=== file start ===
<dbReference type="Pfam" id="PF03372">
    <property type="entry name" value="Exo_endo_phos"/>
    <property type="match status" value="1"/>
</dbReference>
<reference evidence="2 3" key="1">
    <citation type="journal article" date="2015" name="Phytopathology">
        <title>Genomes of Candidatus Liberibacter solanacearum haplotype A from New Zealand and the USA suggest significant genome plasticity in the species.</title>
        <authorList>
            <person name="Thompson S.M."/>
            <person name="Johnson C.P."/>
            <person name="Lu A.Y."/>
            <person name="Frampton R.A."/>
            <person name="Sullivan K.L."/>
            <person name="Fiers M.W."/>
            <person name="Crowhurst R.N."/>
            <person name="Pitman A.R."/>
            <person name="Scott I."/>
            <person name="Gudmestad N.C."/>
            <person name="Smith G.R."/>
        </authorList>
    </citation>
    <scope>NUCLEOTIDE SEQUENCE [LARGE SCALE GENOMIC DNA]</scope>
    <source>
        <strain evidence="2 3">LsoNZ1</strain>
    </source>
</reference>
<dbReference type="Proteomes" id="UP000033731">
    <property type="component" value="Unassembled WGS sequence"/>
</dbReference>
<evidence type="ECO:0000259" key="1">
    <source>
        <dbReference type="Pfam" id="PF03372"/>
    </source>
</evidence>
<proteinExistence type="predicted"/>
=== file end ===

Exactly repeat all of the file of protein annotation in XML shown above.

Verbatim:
<dbReference type="Pfam" id="PF03372">
    <property type="entry name" value="Exo_endo_phos"/>
    <property type="match status" value="1"/>
</dbReference>
<reference evidence="2 3" key="1">
    <citation type="journal article" date="2015" name="Phytopathology">
        <title>Genomes of Candidatus Liberibacter solanacearum haplotype A from New Zealand and the USA suggest significant genome plasticity in the species.</title>
        <authorList>
            <person name="Thompson S.M."/>
            <person name="Johnson C.P."/>
            <person name="Lu A.Y."/>
            <person name="Frampton R.A."/>
            <person name="Sullivan K.L."/>
            <person name="Fiers M.W."/>
            <person name="Crowhurst R.N."/>
            <person name="Pitman A.R."/>
            <person name="Scott I."/>
            <person name="Gudmestad N.C."/>
            <person name="Smith G.R."/>
        </authorList>
    </citation>
    <scope>NUCLEOTIDE SEQUENCE [LARGE SCALE GENOMIC DNA]</scope>
    <source>
        <strain evidence="2 3">LsoNZ1</strain>
    </source>
</reference>
<dbReference type="Proteomes" id="UP000033731">
    <property type="component" value="Unassembled WGS sequence"/>
</dbReference>
<evidence type="ECO:0000259" key="1">
    <source>
        <dbReference type="Pfam" id="PF03372"/>
    </source>
</evidence>
<proteinExistence type="predicted"/>